AutismPro seems to be a program aimed more at the educators and less at the student. It has lesson plans, teaching strategies, and behavioral supports that can be used to help educate students with autism. I think this is a good program because if you can help the teachers you can help the students. I hate to use dog obedience school as an analogy but, my dog and I took an obedience class, and I think it was more to teach me, how to teach her. In fact it benefited us both and I think that a program like this can be beneficial to both educator and student.
The increase in autism diagnoses presents a significant challenge for school systems, which already face limited resources as they seek to educate children with the neurological disorder. A new statistic indicates that autism is now diagnosed in one out of every 91 children, instead of one out of every 150 children as previously thought.
Early intervention is important A legislative autism review in Virginia discovered that early intervention among children with autism from ages 3 to 6 resulted in close to half of those children performing at typical or near-typical ability later on. In that, early intervention it was reported to have a nearly $200,000 cost savings. A superintendent said “We’ll see more children diagnosed with autism, and if we can get early intervention, [the increase] won’t crush us.” Some experts say that autism is apparent by the age of 3, but pediatricians are looking for signs as early as 18 months.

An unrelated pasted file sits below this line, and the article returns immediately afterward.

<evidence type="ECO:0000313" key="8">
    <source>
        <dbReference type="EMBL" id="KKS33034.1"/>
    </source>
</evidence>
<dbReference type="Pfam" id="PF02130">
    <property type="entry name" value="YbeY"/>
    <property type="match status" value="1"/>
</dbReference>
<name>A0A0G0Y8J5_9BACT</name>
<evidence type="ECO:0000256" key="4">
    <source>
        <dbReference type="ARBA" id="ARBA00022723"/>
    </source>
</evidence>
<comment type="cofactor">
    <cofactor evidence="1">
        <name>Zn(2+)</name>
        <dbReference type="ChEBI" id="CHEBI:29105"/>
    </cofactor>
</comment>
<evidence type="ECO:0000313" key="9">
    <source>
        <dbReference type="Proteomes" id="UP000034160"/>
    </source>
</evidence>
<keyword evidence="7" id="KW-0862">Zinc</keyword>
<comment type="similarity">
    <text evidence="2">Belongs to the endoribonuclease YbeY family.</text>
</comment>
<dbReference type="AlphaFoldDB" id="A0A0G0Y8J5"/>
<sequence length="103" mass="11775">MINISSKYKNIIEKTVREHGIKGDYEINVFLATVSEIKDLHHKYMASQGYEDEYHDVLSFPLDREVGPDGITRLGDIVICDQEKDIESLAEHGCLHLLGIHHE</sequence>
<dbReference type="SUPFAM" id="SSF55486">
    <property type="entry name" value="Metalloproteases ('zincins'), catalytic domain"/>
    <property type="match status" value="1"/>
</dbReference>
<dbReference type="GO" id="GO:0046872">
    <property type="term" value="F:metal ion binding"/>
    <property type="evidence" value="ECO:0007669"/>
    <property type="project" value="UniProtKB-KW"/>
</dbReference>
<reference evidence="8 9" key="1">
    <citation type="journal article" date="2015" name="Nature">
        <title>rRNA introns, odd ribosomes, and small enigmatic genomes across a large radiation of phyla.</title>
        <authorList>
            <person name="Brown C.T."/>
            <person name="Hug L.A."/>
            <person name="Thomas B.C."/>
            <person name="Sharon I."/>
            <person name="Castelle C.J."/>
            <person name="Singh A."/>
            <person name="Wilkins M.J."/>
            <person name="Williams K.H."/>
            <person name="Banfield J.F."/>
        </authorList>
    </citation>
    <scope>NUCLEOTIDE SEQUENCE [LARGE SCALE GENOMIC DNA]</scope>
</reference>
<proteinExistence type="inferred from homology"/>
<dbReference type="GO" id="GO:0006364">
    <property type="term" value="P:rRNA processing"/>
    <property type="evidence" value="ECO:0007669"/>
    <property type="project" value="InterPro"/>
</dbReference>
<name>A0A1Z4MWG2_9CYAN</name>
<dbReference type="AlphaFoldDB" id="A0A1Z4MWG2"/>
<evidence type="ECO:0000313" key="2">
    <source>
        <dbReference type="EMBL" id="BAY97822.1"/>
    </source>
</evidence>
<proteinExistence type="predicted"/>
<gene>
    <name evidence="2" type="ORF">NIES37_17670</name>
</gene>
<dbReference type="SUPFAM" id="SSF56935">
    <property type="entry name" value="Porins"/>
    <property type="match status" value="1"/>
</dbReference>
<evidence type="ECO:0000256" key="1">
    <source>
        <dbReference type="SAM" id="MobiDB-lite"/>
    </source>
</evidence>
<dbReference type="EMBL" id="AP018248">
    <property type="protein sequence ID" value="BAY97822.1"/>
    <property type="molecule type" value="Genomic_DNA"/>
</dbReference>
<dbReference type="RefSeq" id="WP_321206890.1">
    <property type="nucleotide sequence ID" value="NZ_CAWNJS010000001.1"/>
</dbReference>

Technology and Autism Although technology plays a part in the development of children with autism early intervention is key to their success as students. I was shocked by the facts of 1 in 91 and 1 child every 21 minutes is diagnosed with autism. These to me are very alarming facts. With the cost of education rising it is important to find these children as soon as possible. The fact that by early diagnoses a school system can save up to 200,000 dollars should be a red flag to people to get some early help. I believe services like First Steps should be enhanced to prepare children with all sorts of diagnoses to prepare children before they reach school age. I like the computer programs like AutismPro that are aimed at the educators, better teachers make better student. If teachers can better handle students with IEP’s the typical peer children will benefit as well. Also, programs that couple computer time and activities in small groups is a very good thing for developing social skills. Especially if you can put children with autism in groups with typical peers. All in all technology and early intervention need to go hand in hand and support each other in the effective education of children with autism.
Citations eSchool News November 1, 2009“Teaching Students with Autism” by Laura Devaney eSchool News December 7, 2009 “Software Helps Students with Autism” by Laura Devaney T-H-E Journal March 17, 2009 “New Online Software to Help Educate Students with Autism” by Scott Aronowitz